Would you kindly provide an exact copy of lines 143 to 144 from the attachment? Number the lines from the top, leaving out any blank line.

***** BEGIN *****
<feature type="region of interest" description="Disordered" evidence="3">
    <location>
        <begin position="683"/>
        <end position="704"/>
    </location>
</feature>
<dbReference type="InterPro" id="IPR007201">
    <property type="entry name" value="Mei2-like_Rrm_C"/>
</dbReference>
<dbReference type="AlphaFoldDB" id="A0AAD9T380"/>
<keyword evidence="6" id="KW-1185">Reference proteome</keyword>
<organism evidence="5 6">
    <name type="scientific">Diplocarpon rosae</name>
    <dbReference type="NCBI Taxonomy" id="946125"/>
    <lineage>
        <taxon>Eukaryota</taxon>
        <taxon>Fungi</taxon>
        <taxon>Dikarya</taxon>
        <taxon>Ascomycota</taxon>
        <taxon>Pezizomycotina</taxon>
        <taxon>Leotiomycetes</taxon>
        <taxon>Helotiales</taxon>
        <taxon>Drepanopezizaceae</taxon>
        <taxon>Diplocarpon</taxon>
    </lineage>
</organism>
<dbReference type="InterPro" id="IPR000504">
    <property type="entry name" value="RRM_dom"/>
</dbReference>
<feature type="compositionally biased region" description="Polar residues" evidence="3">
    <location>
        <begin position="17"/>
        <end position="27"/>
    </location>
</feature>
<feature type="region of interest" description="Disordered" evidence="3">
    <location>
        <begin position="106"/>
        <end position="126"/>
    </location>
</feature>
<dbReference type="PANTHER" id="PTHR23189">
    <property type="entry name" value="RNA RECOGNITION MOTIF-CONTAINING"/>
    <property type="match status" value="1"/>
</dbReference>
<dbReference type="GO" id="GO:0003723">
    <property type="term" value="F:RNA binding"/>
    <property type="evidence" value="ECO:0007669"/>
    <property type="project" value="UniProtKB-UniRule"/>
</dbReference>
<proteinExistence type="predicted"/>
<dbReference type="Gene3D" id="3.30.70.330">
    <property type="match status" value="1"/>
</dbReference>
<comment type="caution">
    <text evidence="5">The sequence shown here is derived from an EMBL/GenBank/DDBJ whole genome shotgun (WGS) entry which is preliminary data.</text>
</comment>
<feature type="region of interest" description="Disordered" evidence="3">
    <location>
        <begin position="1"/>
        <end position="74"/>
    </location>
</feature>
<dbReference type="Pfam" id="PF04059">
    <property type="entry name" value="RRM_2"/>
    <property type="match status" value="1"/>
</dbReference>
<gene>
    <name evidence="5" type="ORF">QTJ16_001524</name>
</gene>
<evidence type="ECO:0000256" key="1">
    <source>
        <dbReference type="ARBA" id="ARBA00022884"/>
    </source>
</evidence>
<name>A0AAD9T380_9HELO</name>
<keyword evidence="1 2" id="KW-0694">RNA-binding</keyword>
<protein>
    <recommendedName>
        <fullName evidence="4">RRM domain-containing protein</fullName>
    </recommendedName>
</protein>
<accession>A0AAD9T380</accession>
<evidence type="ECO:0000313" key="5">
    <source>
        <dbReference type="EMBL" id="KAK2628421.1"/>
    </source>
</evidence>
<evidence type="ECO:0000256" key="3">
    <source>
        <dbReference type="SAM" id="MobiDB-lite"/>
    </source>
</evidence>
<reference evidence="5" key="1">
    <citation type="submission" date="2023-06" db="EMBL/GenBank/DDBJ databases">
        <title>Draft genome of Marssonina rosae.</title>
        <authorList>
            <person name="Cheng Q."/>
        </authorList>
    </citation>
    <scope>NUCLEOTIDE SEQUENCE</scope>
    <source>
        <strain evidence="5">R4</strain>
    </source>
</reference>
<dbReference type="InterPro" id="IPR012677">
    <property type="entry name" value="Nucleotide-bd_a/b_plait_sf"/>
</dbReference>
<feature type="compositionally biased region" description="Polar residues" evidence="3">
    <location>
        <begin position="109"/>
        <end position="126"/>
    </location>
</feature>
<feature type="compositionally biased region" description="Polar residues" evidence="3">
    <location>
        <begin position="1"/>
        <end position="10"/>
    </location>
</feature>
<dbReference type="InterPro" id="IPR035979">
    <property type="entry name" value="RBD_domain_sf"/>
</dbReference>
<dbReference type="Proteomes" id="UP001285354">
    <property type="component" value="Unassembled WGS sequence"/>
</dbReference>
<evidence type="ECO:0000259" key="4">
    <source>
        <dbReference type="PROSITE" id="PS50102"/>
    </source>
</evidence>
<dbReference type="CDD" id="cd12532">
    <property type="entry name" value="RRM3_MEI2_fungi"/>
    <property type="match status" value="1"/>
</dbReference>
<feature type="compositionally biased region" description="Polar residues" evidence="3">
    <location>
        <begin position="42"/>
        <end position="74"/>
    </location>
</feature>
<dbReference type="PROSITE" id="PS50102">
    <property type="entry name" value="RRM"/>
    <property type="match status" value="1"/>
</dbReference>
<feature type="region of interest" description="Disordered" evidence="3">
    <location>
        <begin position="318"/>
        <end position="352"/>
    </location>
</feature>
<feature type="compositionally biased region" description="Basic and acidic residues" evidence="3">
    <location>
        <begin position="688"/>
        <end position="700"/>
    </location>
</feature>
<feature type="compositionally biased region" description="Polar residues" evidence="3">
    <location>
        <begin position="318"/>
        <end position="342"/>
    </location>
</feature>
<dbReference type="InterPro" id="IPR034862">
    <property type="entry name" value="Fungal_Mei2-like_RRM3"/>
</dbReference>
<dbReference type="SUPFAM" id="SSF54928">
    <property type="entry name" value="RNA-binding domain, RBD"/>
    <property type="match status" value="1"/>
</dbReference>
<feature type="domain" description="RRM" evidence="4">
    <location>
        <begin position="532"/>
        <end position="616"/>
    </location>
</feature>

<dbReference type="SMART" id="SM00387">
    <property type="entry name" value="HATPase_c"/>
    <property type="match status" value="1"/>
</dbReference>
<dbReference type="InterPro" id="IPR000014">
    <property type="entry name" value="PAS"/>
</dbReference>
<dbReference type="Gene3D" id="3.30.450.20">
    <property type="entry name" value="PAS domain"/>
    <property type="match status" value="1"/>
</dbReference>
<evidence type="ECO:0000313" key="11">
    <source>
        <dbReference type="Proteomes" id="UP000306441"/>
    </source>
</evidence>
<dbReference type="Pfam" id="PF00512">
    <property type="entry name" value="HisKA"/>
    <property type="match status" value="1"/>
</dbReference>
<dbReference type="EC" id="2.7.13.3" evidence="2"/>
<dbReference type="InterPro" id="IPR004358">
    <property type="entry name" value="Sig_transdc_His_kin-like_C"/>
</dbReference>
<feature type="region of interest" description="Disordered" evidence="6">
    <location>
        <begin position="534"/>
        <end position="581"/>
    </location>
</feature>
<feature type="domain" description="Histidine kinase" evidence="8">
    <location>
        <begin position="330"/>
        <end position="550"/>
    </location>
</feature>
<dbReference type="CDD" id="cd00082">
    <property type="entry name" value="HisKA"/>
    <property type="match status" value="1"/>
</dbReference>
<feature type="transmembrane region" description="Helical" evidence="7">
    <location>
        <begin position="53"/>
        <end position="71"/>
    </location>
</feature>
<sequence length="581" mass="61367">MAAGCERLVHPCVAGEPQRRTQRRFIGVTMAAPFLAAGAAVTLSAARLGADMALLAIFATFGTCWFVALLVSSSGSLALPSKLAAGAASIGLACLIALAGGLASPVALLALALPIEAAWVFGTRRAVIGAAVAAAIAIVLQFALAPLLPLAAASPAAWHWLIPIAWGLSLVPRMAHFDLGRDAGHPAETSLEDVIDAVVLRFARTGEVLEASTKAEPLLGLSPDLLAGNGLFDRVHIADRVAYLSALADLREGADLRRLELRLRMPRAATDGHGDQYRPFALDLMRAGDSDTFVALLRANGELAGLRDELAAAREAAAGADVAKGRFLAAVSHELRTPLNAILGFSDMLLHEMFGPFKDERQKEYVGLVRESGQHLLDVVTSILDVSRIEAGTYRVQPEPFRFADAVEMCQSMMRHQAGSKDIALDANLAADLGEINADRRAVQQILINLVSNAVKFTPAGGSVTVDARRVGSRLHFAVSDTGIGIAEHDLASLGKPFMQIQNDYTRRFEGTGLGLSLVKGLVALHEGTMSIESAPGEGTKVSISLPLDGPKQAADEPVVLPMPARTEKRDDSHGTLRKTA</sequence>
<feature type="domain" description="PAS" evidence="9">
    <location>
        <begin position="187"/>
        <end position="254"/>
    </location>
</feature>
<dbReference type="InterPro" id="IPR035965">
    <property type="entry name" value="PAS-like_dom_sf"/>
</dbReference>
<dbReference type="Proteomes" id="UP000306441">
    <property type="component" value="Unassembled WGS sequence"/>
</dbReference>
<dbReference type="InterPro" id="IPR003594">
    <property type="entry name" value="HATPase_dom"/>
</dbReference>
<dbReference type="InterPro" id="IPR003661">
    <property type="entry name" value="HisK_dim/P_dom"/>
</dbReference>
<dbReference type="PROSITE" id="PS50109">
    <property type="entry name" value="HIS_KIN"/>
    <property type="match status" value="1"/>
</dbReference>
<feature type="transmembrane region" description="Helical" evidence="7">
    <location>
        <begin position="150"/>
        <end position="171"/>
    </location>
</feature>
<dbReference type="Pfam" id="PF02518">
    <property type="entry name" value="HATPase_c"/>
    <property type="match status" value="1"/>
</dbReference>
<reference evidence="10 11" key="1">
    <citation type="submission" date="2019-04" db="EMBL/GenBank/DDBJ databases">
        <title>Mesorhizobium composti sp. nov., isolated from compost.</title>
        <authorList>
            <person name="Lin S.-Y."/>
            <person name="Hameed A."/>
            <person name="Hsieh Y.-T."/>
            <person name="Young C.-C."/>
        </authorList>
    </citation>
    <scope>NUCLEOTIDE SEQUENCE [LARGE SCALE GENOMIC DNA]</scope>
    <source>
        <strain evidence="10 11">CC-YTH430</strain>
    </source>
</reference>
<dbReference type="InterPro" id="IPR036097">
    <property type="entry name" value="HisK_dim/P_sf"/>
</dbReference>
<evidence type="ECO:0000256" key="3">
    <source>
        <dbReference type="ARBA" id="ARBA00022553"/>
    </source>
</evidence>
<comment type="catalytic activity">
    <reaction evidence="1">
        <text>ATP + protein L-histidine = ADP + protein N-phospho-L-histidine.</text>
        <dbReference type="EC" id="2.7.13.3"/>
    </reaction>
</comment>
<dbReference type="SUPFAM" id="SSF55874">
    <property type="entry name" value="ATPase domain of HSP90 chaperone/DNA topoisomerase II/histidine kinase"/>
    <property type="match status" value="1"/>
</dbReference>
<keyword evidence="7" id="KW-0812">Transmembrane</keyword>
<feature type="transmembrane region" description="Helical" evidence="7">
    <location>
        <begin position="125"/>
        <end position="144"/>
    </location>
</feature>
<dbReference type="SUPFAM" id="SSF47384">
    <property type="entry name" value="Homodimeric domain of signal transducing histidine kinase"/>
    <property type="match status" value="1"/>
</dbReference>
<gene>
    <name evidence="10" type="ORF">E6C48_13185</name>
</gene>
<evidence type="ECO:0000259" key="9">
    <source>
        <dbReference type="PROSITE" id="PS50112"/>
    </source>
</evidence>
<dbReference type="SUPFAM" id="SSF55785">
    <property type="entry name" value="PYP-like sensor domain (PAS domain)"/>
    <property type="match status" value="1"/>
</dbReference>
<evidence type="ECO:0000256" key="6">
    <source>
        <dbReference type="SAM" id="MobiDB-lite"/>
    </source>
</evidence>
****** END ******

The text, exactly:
    <property type="entry name" value="RRM"/>
    <property type="match status" value="1"/>